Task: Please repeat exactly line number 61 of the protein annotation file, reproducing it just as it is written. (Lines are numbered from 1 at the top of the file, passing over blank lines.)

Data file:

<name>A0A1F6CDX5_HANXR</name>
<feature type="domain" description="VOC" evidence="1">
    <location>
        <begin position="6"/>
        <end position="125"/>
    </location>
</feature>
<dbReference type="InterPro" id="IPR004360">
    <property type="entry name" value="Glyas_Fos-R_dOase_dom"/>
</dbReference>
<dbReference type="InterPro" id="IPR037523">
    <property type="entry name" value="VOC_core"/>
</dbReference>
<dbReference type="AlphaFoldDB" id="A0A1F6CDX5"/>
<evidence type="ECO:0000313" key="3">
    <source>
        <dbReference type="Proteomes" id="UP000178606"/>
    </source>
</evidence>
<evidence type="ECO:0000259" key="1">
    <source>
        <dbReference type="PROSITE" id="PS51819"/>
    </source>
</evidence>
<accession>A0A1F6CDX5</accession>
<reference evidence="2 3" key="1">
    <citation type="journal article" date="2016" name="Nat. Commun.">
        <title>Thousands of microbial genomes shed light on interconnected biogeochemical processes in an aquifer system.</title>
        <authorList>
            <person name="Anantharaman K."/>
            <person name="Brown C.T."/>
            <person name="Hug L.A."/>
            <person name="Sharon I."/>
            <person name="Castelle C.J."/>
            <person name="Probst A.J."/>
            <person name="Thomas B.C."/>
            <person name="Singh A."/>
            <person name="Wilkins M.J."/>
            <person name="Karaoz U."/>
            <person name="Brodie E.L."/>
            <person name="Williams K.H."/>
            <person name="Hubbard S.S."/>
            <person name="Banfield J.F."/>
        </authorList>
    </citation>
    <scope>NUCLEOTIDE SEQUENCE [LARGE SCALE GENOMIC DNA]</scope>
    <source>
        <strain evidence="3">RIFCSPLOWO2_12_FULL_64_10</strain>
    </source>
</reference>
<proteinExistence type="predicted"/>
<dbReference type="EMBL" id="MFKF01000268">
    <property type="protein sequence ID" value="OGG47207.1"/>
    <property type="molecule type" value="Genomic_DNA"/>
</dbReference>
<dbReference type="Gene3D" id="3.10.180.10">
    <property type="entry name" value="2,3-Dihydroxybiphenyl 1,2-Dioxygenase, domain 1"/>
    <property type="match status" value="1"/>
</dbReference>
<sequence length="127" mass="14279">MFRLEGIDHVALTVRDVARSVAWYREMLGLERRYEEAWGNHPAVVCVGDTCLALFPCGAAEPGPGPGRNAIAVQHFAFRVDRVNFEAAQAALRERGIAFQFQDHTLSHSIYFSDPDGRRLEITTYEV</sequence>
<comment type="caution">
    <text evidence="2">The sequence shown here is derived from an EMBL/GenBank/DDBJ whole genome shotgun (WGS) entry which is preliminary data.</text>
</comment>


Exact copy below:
<comment type="caution">